Brandon presents the need for Community Shalom through Jesus’ own words about who was His mother, brother and sisters.  Can you image the change that would happen across communities if people we focused on Shalom through restored relationships.  But, alas, it seems so many would rather remain broken–yet they wonder what happened to Shalom.  If this is you, then you need to read this book–WITH an open mind; otherwise the truth will never resonate with you.

And to keep us aware of our present reality, Brandon interweaves personal stories of how Shalom is threatened and how Shalom can still exist in spite of these interruptions.  I would call Brandon a Spiritual Realist; he sees with clarity the God Shalom but he also sees what gets in our way of Shalom.  But he is never defeated by those things that happen, those things we do, that disrupts Shalom; and neither should we!  There is comfort in numbers, as Brandon reminds us, when our roots are deep in God and connected with each other.  Even when that “other” person falls and falls hard.

And Shalom in our culture as a reality?  It looks messy–and it is messy.  But Brandon never gives up on the hope and TRUTH, that Shalom doesn’t depend on what’s happening around, to us or in us.  It does depend on the faithfulness of God, and the readiness of His People to act with and in SHALOM!

Love God with all your heart.  Love others the way Jesus loves you.  And make sure all the Glory goes to HIM!

Beauty In The Wreckage–Chapter 8

(This is the next segment in a book I agreed to read and review, Beauty In The Wreckage: Finding Peace In The Age Of Outrage, by Brandon Andress, scheduled to be released October 9.  If you haven’t seen my review of Chapter 1, you can find it HERE;  find Chapter 2 HERE;  Chapter 3 HERE;  Chapter 4 HERE; Chapter 5 HERE; Chapter 6 HERE, and Chapter 7 HERE.  Watch for the rest of the chapter reviews today.  Order your copy starting Oct. 9)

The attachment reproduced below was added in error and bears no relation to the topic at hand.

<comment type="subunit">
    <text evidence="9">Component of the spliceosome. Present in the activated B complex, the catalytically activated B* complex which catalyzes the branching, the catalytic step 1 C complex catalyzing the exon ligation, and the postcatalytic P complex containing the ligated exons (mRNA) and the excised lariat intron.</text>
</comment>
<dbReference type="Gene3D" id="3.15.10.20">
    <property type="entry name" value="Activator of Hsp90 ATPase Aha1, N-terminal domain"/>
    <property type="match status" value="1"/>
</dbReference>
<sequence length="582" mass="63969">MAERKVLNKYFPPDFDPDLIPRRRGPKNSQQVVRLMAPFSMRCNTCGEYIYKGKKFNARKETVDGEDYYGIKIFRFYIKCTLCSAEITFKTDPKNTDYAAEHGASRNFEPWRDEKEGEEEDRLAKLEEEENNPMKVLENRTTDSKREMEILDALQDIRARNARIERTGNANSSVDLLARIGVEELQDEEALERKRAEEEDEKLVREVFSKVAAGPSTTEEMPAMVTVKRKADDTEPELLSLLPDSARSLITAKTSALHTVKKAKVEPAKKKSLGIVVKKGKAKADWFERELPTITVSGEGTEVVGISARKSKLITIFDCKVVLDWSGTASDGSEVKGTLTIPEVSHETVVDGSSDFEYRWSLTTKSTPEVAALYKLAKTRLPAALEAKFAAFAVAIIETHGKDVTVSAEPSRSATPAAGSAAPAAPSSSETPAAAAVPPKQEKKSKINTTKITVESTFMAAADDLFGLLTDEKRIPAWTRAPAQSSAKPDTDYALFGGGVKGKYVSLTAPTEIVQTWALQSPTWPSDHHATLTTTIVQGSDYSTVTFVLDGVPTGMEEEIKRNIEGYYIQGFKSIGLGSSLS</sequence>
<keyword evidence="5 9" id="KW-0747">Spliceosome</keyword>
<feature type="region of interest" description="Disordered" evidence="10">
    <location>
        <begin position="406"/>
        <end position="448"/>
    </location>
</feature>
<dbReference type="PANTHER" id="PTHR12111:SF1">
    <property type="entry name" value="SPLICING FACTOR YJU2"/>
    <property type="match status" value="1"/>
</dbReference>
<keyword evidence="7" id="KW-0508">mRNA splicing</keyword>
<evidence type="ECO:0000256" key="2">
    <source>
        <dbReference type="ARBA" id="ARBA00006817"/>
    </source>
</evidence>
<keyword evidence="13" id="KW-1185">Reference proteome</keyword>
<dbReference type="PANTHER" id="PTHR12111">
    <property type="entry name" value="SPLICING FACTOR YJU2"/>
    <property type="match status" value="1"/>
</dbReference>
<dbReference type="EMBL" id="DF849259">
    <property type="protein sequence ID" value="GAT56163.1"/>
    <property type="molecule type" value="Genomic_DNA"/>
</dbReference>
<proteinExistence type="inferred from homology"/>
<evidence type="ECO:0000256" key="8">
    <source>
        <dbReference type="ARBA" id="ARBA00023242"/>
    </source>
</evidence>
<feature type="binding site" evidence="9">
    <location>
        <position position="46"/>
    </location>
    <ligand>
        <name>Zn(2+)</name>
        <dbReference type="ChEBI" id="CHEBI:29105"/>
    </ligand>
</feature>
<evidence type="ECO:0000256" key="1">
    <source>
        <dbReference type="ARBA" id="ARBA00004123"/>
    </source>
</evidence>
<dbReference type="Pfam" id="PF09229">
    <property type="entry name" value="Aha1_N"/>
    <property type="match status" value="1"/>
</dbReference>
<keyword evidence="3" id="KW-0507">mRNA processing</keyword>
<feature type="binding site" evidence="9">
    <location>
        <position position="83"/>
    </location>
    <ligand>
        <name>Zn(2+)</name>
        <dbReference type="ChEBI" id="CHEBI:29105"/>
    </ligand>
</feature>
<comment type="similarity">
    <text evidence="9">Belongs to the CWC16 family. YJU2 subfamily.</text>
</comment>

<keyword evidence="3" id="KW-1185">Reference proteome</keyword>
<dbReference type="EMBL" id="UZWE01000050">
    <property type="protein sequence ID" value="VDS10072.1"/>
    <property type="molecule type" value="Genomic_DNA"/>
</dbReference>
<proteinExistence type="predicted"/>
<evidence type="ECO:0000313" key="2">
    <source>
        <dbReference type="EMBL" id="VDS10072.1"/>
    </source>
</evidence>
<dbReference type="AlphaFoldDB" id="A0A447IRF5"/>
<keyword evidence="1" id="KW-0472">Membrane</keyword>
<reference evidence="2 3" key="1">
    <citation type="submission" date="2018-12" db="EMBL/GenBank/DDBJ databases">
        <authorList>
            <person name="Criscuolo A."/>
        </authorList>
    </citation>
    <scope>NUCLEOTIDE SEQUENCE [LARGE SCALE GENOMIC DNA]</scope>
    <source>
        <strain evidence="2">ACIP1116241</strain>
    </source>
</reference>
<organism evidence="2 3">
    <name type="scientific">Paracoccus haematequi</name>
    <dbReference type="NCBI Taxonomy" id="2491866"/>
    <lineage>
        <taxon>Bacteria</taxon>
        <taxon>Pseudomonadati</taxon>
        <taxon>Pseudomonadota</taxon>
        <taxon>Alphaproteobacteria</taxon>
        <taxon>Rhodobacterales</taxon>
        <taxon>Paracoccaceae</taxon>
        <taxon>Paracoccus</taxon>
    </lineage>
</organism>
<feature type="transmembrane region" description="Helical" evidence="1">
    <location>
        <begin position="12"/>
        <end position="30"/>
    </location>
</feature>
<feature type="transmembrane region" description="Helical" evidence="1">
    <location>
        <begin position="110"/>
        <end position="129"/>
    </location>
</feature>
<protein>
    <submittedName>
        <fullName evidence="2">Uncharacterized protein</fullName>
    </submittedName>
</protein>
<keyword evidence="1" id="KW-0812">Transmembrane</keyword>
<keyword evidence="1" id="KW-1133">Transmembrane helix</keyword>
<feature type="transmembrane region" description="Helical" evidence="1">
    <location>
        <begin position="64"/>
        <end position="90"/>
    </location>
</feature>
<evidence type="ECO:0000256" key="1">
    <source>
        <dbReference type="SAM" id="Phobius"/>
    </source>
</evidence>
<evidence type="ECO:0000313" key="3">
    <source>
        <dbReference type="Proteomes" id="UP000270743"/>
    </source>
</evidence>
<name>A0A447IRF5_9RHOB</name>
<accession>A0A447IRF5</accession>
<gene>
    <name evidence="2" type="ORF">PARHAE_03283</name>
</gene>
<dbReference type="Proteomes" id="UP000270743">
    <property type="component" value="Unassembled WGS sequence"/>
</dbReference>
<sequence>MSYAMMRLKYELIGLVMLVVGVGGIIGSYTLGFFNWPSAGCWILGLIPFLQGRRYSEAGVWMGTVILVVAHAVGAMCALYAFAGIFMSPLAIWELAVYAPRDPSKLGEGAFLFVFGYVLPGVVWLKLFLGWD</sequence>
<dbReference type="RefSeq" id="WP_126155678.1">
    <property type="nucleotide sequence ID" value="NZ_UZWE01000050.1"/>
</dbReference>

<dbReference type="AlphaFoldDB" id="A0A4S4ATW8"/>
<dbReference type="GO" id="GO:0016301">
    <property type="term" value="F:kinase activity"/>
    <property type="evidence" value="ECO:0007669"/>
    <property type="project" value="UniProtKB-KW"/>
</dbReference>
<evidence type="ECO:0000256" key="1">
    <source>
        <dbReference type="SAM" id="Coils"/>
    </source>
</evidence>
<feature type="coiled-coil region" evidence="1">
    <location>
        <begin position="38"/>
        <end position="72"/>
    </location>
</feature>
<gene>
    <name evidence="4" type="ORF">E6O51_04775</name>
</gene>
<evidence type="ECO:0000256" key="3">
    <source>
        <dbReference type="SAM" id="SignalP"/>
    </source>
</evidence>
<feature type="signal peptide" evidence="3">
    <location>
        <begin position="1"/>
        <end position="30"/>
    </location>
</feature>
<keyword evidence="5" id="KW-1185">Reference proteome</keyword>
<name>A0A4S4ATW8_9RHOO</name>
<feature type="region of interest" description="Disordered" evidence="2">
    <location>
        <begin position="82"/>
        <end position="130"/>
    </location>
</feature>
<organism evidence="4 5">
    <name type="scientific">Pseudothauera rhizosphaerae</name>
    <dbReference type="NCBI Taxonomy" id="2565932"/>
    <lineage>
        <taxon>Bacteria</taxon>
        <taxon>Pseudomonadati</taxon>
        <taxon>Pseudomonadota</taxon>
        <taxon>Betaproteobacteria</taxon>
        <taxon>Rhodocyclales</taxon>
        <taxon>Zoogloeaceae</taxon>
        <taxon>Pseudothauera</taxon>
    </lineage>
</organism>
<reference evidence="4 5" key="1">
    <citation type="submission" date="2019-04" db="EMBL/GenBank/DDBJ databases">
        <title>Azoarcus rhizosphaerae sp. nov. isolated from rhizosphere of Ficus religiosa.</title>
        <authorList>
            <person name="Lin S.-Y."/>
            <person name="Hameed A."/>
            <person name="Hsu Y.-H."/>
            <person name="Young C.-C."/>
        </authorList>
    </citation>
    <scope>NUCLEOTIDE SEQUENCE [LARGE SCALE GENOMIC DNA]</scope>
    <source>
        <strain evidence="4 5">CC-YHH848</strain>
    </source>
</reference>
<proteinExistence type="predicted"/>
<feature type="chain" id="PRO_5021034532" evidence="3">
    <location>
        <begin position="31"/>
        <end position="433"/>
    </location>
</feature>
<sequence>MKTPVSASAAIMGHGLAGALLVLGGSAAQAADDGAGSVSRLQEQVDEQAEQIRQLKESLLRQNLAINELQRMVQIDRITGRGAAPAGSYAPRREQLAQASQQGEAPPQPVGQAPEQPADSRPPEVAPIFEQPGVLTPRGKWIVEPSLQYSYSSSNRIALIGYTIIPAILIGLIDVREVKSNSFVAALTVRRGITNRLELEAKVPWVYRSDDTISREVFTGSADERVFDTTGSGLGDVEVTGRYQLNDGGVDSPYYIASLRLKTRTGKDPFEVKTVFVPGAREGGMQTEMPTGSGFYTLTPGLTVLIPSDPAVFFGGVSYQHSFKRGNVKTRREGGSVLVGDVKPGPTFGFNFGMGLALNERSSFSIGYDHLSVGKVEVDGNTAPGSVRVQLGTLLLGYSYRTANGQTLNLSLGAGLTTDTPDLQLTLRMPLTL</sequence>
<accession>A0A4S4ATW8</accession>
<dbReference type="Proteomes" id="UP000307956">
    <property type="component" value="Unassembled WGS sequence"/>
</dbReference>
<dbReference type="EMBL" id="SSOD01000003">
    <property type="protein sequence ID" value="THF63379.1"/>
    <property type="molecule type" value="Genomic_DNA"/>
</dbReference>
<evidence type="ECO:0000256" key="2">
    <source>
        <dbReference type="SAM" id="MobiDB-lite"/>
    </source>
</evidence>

Chapter 8

Living As The Presence

Rather than going on and on with images of brokenness and then restoration, as so many books and blogs do today, Brandon reaches out to us with the hope that comes from making our own decision to invite Shalom into our lives.  So many people waste time focusing on what’s wrong rather than focusing on what is present right now among us, but what so many choose to ignore:  Shalom.  Shalom is all around us.  Argue with that truth or disbelieve this truth–it’s still Truth.

And if this book wasn’t personal enough, Brandon challenges us to not only invite God’s Shalom into our hearts, but also to share God’s Shalom in this angry, distrustful, and fearful culture.  (If you doubt my description of our current culture being angry, distrustful and hateful, have you not been listening to the U.S. Senate confirmation hearing?????)